Public fascination with unmanned aircraft systems (UAS) – particularly commercial drones – was piqued in December 2013. That’s when Amazon broke the news that it planned to use drones for deliveries, starting a scramble among commercial companies to implement similar technology that continues to gather steam with Amazon’s recent patent grant for drone delivery.
This interest in commercial UAS has the Federal Aviation Administration (FAA) working feverishly to draft guidelines governing drones sharing National Airspace (NAS) with commercial manned flights carrying passengers. With more than 87,000 manned flights a day and an average of 5,000 planes in the air at any given time, the U.S. has the busiest NAS in the world, making the FAA’s steps critical to public safety.
Currently, the FAA plans to release its guidelines in 2016, but that’s delaying a lot of enterprising companies from entering the airspace and taking advantage of what the Association for Unmanned Vehicle Systems International (AUVSI) predicts could total more than $80 billion by 2025.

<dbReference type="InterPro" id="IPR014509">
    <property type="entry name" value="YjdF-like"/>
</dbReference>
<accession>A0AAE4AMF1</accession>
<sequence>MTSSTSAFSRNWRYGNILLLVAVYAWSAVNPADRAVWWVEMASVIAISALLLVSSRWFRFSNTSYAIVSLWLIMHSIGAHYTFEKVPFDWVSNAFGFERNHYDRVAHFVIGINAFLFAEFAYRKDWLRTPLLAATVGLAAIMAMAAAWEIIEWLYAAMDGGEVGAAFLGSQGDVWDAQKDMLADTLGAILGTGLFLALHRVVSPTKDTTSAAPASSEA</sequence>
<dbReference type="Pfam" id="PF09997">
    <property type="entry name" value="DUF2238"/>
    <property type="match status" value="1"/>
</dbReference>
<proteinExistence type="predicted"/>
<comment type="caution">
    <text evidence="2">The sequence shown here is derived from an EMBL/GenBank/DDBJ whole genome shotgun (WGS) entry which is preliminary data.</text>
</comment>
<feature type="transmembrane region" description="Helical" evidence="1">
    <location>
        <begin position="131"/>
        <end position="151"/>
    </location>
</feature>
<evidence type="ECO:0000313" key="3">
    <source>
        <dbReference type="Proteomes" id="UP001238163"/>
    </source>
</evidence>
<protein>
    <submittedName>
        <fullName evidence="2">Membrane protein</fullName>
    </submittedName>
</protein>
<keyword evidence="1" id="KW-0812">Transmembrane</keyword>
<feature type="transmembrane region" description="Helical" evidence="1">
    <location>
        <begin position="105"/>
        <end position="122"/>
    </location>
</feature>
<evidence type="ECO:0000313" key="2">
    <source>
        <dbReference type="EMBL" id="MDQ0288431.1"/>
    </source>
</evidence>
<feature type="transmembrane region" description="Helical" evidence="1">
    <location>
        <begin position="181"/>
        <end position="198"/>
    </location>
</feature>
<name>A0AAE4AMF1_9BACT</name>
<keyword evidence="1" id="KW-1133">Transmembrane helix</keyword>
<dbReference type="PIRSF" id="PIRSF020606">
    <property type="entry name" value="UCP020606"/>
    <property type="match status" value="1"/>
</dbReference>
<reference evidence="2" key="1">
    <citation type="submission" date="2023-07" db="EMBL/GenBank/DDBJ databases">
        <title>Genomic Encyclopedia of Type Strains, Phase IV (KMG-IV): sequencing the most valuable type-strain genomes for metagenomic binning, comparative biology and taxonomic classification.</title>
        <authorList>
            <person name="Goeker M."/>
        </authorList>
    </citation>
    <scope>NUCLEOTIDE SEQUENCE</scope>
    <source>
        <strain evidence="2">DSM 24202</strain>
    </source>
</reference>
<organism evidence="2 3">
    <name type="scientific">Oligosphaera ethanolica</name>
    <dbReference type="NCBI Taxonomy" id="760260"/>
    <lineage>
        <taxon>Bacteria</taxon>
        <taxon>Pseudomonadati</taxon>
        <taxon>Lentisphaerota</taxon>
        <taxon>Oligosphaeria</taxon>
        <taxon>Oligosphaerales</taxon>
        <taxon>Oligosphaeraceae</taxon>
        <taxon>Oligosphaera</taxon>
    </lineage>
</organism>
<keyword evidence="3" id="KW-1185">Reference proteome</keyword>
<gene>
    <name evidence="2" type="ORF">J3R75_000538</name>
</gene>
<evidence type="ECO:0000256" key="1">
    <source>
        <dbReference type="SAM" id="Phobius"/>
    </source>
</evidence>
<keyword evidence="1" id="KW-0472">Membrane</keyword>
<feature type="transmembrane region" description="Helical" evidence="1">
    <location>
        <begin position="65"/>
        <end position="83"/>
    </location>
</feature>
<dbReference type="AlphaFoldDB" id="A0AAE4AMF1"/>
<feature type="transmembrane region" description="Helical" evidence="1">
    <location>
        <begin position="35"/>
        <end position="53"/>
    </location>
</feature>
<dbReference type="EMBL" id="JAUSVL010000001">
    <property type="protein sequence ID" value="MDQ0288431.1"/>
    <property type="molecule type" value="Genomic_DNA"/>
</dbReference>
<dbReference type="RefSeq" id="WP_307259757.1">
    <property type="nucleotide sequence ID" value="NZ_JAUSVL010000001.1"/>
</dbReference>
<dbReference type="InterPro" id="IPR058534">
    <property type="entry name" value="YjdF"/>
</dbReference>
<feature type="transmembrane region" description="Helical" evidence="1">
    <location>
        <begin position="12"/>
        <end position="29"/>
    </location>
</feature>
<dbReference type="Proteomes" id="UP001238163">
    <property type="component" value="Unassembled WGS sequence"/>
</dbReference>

The FAA has approved some applications, but only a case-by-case basis. While that’s great news for the more than 500 approved companies to-date, there are hundreds of others just waiting in the wings (pardon the pun) for clearance to take flight.
So how can they accelerate their timeline? By adopting next-generation situational awareness technology built on operational intelligence (OI). This piece of the command and control puzzle enables manned and unmanned flights to talk with one another via real-time data processing for drone pilots.
And the best news? It already exists. OI technology has been in use in military applications for decades, providing real-time dynamic analytics that would be a boon to the commercial drone industry. OI delivers visibility and insight into data, streaming events and operations, which will help ensure safety in the skies as more drones join the ranks.
OI applications aggregate vast amounts of disparate data in a central location, regardless of format or originating program, such as weather, GPS tracking, social media, radar intelligence (RADINT) and video metadata. These applications can interpret, standardize and incorporate both structured and unstructured data to provide a common operating picture (COP), no matter the commercial application.
This mature, proven OI technology that provides a COP for drone operators already meets extensive flight requirements and could be just the tool that the FAA needs to help the commercial unmanned aircraft industry take flight.
Learn more about Simulyze’s operational intelligence applications for unmanned operations. Contact us to schedule a demo today.DroneBlog